The next Mister Nervous video now in production is for Blue Day (the only song to be featured in two versions so far: the DRAMA album version already available and the original FREE album version that will be the music for the new video – FREE will be released this spring!).
Here is one of the images that’ll be in the new video.
and here’s the front cover for the upcoming album:
We’re pretty excited here at NervousWorld West about this upcoming release and can hardly wait for you to see the next video.
Mister Nervous – What You Said from Mister Nervous on Vimeo.
Here at our global h.q. NervousWorld West we’ve (OK: I’ve ) been working to bring you new and better stuff (the pros like to call it “content”) here in 2015.
This is finally beginning to pay off for YOU, the media consumer…
and here’s the first proof: the first ever music video from Mister Nervous.
WHAT YOU SAID is a brand spanking new song that was actually years in the making (I dare ya to ask why) and now here it is
ready for mass dissemination and worldwide adulation… er
ahhh just watchit, please!
It’s good to have friends. While on our European Honeymoon my new bride Chelsea and I were especially grateful to have friends in London. With a posh flat in Pimlico.
Near the river Thames and one block from a tube station.
On one of the most convenient subway lines in town.
While there I met a number of her university chums and was welcomed warmly. We saw the typical stuff (a drink at a pub by Big Ben, The Buckingham Palace and gardens, stuff like that) and passed the iconic Battersea Power Station (seen in a shot in The Beatles’ 1965 movie Help!(“The Royal Fuse has just blown!”), in the video for the 1982 hit single “You’ve Got Another Thing Comin’” by Judas Priest and the cover art of Pink Floyd’s 1977 album Animals).
Of course we went to a museum, I’m guessing you already figured that out from reading all these bits I put up about our journey this year. This time it was the Tate Modern in the former Bankside Power Station (we love those art deco monoliths, yes we do).
By now you’ve probably grown bored by reading about our journey and perhaps you’ll soon glaze over as you would when great grand-dad pulls out his 50 year old 35mm slideshow of his trip to [insert boredtodeath location here] but I’ll sign off of the Honeymoon reflections here with one last bit.
Chelsea’s a born traveller, restless, inquisitive, well organized and willing to wrestle with the little things like schedules, transportation arrangements and suggested destinations that would drive me nuts. I am incredibly lucky that this woman married me and I’ll keep the memories of my first trip abroad with me forever. Thanks for your interest, friends, we’ll keep you posted as we travel about.
I’m gonna make some new music now. See ya next week.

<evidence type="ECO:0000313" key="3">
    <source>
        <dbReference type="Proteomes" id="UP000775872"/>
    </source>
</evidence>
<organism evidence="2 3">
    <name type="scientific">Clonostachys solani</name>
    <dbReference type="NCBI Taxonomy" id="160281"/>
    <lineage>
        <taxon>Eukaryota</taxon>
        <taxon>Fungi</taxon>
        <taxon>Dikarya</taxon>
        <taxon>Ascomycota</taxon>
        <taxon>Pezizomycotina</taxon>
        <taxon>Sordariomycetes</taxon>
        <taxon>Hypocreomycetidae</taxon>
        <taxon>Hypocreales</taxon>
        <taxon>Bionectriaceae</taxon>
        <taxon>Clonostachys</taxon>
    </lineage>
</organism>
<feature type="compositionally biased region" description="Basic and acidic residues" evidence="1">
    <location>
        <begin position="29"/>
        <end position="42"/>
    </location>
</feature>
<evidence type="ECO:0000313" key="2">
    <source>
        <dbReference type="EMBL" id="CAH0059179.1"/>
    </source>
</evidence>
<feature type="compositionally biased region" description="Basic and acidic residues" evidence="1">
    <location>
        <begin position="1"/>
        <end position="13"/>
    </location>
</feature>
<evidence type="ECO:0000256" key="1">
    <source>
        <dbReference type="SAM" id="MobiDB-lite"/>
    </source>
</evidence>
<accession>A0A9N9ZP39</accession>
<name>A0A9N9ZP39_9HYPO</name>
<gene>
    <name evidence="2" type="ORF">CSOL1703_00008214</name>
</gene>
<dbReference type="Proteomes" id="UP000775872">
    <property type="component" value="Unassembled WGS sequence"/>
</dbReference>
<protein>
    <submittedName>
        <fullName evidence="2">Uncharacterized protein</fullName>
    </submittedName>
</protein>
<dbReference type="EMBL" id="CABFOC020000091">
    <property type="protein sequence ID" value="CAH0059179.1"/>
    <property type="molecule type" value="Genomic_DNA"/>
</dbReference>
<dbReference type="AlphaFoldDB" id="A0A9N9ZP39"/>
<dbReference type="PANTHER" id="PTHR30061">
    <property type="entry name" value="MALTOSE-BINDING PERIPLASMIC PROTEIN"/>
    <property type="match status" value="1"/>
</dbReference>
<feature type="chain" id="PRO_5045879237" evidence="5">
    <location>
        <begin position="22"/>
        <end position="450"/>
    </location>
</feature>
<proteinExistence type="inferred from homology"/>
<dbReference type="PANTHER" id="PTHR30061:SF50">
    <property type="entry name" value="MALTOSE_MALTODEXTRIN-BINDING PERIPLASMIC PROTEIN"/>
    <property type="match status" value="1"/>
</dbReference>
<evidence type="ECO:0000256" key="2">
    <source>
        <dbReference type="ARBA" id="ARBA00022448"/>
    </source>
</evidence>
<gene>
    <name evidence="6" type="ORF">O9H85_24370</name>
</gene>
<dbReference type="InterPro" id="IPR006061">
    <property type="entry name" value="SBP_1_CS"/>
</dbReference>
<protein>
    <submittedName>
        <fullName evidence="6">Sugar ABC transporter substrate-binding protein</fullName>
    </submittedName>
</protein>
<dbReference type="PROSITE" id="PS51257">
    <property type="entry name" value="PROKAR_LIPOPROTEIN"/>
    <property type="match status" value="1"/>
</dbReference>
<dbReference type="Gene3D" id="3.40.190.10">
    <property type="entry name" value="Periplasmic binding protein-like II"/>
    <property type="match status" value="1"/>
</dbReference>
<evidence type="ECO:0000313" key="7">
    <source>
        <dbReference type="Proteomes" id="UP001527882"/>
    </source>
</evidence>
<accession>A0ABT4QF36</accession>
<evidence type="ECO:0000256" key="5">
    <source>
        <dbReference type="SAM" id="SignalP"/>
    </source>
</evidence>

From the day we first met to talk my wife has been talking about her experiences in Europe, and her university days in Scotland. One thing that kept coming up is that Edinburgh has the most awesome Starbucks in the world (that’s right, Starbucks) by virtue of it’s location looking toward Edinburgh Castle. Well during our honeymoon trip Chelsea made certain that we started our first day in Edinburgh with breakfast at that coffee house looking at the Castle we’d soon be exploring.
From its position on the Castle Rock the historic fortress dominates the Edinburgh skyline. There has been a castle on the rock since the 12th century and it was a royal residence until the Union of the Crowns in 1603. It has been besieged, both successfully and unsuccessfully, on several occasions. With the exceptions of St Margaret’s Chapel from the early 12th century (the oldest building in Edinburgh) the Royal Palace and the early-16th-century Great Hall, the surviving buildings are from after the Lang Siege of the 16th century, when the medieval structures were largely destroyed by artillery bombardment.
We spent the better part of an appropriately rainy day exploring the Scottish National War Memorial, the National War Museum of Scotland and the very moving regimental museums that are in the castle, and also viewing a full-on description of the saga of the royal Scottish regalia, known as the Honours of Scotland (or Scottish Crown Jewels). These exhibits are complete with dioramas dramatising the key points during the honours history as they’ve been hidden and even lost over the course of their existence.
It’s the world’s largest sculpture park consisting of the work of a single artist… 200 plus sculptures in bronze, granite and wrought iron: Gustav Vigeland’s lifework.
He lived from 1869 until 1943, and it seems as if he spent the entire time sculpting. He was also the designer of the Nobel Peace Prize medal.
In 1921: The Municipality of Oslo agreed to build a studio, residence and future museum for the artist and his work. In return Vigeland donated nearly all his works, previous and future, to the city. The artist also designed the architectural layout of the park which was completed between 1939 and 1949.
Showcasing a large body of work there are peaceful and moving pieces throughout the park, while many others are quite bizarre and disturbing. This seems appropriate as it was Vigeland’s intention to reflect the human condition in the sculptures.
At the highest point in the park there’s a 46 foot high Monolith… 121 human figures form a pillar carved from a single piece of granite represent man’s desire to become close with the spiritual world. This and the Angry Boy sculpture are the most popular attractions in the park.
For some reason many visitors to the park want to be photographed while holding the Angry Boy statue’s hand, which has worn off the brownish green patina from the bronze and given Angry Boy a golden hand. This actually concerns the staff of the museum as traces of Gustav Vigeland’s original modelling have disappeared from this behavior.